This blog sets out to be politically impartial but it seems unavoidable to comment on the poor defence of the Government’s position today. Notwithstanding the fact that Ireland is a minnow in the EuroZone, and Greece’s woes are hogging the headlines, it seems shameful that there was not even an attempt to get the Anglo bond on the agenda last week at the EU summit, even as a subsidiary matter. The Taoiseach seemed visibly shaken when Sinn Fein walked out and it was with a cracked voice that he sought to justify his position in rejecting a debate. The Taoiseach’s contribution in the Irish Times today seems to evidence a communication strategy to manage the public mood this week.

What appears completely cynical is the delay in the publication of the Comprehensive Spending Review. This is a review of Government expenditure in the public sector and was to identify cuts and savings (remember €2.1bn of the €3.6bn budget adjustment next year is to come from these cuts and savings). According to the Memorandum of Understanding with the Troika the review was to have been completed in September 2011 (by the end of Q3, 2011). When Fianna Fail leader Micheal Martin asked the Taoiseach in the Dail for the review in October, he was told it wasn’t yet complete.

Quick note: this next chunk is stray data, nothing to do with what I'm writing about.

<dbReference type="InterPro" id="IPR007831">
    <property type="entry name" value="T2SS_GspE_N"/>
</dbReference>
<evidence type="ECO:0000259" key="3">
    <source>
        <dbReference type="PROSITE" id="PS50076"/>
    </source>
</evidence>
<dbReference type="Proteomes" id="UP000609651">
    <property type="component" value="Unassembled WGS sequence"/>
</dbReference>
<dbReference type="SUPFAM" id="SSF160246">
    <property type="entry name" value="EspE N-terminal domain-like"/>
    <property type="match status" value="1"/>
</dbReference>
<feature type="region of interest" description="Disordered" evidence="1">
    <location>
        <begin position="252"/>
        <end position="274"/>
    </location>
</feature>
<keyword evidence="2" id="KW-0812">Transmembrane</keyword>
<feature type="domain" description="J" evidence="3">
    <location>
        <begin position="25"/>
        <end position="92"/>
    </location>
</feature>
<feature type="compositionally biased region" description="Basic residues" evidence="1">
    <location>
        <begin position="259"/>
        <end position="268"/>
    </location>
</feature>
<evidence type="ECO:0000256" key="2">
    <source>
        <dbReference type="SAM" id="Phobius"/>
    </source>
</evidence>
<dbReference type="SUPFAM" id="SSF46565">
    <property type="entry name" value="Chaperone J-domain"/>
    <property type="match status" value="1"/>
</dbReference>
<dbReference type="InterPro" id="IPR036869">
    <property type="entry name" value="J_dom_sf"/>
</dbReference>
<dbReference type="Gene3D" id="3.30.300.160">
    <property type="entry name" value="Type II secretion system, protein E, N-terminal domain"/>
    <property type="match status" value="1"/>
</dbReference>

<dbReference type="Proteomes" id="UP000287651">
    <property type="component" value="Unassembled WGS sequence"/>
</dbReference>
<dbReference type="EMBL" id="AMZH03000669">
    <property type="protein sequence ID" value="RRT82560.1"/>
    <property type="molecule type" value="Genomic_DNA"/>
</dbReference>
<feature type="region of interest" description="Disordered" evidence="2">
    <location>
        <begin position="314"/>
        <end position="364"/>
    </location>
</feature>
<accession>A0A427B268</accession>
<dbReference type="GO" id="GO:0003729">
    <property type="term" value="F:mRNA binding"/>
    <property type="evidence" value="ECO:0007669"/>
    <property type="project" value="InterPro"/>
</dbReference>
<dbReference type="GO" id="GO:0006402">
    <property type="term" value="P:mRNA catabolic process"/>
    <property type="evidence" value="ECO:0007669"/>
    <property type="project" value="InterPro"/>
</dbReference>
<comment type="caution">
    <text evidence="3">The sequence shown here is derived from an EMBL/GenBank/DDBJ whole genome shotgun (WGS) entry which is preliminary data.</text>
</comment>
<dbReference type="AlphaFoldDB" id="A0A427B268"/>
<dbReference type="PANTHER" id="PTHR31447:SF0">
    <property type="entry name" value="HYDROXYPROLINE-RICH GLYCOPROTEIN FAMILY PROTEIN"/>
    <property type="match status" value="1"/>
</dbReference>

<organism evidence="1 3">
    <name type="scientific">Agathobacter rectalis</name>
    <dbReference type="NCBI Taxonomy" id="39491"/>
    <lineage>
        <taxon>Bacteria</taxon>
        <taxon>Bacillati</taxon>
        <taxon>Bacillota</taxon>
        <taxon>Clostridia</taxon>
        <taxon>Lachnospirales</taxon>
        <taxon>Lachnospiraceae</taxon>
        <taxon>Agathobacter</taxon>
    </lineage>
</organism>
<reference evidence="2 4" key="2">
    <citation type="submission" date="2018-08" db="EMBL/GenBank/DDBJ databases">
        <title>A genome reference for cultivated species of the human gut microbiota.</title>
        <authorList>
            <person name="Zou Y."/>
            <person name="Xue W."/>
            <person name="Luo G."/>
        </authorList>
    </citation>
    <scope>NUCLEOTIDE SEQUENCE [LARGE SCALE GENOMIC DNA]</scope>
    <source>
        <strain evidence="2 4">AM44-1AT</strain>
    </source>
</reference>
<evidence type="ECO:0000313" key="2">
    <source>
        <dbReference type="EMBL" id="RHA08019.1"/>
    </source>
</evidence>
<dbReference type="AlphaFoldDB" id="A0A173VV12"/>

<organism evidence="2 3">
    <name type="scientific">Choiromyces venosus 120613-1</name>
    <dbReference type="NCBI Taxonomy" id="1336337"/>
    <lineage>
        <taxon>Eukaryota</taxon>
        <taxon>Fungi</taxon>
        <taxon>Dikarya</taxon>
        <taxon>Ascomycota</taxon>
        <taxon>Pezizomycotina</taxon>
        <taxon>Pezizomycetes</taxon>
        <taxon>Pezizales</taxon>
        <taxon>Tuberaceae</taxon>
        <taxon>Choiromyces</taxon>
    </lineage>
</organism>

There is a second document, called the 3-Year Plan, which Minister for Finance, Michael Noonan said would be published in October 2011. The aim of this document was to set out “in as much detail as possible” the levies and taxes that would be imposed in the next three years, so as to give people clarity and certainty about future taxes, so that society and the economy might have some confidence in making spending decisions. Again, this document has not been published, but the Department of Finance is indicating it will be published on Friday 4th November.

Both documents, which were due to be published before today, will be deeply unpopular in the sense that they will make more tangible, the austerity to be endured so as to cut the deficit (the difference between the Government tax take and Government expenditure) AND to pay bondholders. Could this Government be so naïve to think that by Friday this week, the memory of the €730m bond payment will have greyed?